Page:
With access to the kind of information that any company has on their employees, a company can very easily find out if discriminatory pay decisions are being made on the basis of gender.

If they want to, that is. But if they know that if they can get away with it for six months - or five years - then the employees they're paying less money will never even be allowed to sue them, why should they care about finding out if they are being discriminatory - still less, about fixing it?

Or, put another way:

For a company to decide they're going to pay some employees less than others because of their gender, race, religion, sexual orientation, gender identity, or disability, is just plain wrong.

For a company to escape retribution for so doing merely because they can pin the blame for the decision on an individual employee who no longer works for the company, is also wrong.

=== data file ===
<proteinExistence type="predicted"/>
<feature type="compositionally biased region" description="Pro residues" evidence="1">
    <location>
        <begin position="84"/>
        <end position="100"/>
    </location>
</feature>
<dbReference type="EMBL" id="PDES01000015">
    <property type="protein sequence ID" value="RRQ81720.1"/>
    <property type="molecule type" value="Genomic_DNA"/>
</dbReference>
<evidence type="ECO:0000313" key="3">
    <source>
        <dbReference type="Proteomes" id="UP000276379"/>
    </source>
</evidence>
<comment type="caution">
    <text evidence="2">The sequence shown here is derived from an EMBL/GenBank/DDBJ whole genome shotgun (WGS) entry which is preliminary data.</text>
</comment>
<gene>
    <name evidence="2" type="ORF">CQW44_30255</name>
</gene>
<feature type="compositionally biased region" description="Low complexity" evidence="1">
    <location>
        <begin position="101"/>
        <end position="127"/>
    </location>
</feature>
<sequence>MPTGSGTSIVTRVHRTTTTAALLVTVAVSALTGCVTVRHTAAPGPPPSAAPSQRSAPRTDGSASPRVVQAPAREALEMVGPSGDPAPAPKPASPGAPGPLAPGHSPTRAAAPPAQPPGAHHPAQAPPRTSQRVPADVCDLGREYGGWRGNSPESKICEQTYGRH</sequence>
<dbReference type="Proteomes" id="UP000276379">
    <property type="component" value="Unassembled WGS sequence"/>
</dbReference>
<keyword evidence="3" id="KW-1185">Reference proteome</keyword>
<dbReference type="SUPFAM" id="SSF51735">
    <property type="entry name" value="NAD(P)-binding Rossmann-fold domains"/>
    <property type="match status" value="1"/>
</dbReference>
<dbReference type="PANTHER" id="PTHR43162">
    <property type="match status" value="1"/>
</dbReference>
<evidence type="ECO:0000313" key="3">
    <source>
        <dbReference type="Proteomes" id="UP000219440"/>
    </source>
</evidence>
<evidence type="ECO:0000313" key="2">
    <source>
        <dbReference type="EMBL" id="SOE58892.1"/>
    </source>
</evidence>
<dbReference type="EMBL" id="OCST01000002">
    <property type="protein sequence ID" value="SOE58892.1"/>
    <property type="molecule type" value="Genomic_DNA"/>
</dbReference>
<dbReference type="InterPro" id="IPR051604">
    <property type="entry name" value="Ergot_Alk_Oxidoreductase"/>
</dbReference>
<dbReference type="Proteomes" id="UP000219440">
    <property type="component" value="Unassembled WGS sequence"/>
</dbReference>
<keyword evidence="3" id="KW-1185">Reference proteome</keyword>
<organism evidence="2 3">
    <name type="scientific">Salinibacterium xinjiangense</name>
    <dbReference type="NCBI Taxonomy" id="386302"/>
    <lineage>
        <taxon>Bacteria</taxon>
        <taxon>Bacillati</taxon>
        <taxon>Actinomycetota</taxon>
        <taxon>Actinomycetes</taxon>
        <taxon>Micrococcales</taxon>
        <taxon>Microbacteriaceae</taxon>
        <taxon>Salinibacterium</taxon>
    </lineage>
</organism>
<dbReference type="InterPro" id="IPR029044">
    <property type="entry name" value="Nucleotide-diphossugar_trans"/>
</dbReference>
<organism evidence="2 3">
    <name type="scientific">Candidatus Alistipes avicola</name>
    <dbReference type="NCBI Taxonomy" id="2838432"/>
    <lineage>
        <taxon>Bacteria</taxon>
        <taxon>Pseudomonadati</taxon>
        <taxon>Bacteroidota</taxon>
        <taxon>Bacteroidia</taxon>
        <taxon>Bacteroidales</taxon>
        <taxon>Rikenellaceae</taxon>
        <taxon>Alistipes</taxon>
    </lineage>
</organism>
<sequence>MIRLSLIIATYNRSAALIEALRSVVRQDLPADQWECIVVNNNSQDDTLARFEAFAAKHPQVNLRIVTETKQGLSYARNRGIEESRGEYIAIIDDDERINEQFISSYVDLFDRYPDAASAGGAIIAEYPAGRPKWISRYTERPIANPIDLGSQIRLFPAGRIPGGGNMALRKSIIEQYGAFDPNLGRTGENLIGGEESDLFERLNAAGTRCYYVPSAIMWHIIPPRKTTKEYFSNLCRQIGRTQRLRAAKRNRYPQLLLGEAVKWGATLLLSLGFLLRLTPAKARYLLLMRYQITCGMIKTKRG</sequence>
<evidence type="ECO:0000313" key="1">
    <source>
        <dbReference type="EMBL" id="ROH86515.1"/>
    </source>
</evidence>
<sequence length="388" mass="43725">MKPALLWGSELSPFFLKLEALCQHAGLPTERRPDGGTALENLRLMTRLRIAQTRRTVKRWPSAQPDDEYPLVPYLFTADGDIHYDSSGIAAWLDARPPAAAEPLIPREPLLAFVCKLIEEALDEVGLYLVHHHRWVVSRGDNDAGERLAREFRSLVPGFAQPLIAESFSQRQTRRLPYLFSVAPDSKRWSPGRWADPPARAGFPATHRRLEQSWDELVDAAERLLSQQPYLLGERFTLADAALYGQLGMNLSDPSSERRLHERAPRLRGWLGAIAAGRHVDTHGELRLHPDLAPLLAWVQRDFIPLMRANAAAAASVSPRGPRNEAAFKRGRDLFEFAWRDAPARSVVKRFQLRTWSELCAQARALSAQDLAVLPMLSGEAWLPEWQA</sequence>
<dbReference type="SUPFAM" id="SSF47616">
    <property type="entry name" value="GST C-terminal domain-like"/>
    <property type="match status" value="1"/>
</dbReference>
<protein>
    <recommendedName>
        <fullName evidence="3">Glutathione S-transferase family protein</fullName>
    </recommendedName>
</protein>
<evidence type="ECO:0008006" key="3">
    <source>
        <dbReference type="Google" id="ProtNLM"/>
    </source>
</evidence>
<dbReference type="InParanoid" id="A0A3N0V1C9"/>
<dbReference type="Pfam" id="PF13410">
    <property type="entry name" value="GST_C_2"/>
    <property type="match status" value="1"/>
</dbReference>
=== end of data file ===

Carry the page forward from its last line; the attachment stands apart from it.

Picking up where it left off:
If a company does not want to be sued for discriminatory rates of pay, their proper solution is to ensure that they do not have discriminatory rates of pay, not to mess with the law so that it makes it more difficult - or impossible - for employees whom they have exploited for years to sue them for doing so.

End of story. "Lawyerly" forsooth.

I recall when first hearing the case that the simplest workaround would be to not start the clock until the disparity in pay (or other discriminatory action) was revealed to the employee.
I particularly like that solution because I think it would encourage companies to share payroll information (even in the general sense of 'managers at X level average Y per paycheck) to start the clock as soon as possible. Whereas the current regimen encourages corporate secrecy, and the proposed solution doesn't seem to fix that very much (balancing the advantage of uncovering issues earlier v the advantage of keeping them from ever seeing the light).

Maybe also add a one-year window where companies can come clean & grant all appropriate back pay etc without facing punitive damages. On the one hand, it forgives (somewhat) bad behavior, otoh it would maybe get a large number of people money that they deserved but never received.

These exist not because we think it is fantastic for bank robbers and kidnappers to get away with it after 5 years, but because we understand that it is very difficult to have a fair proceeding on it so much later.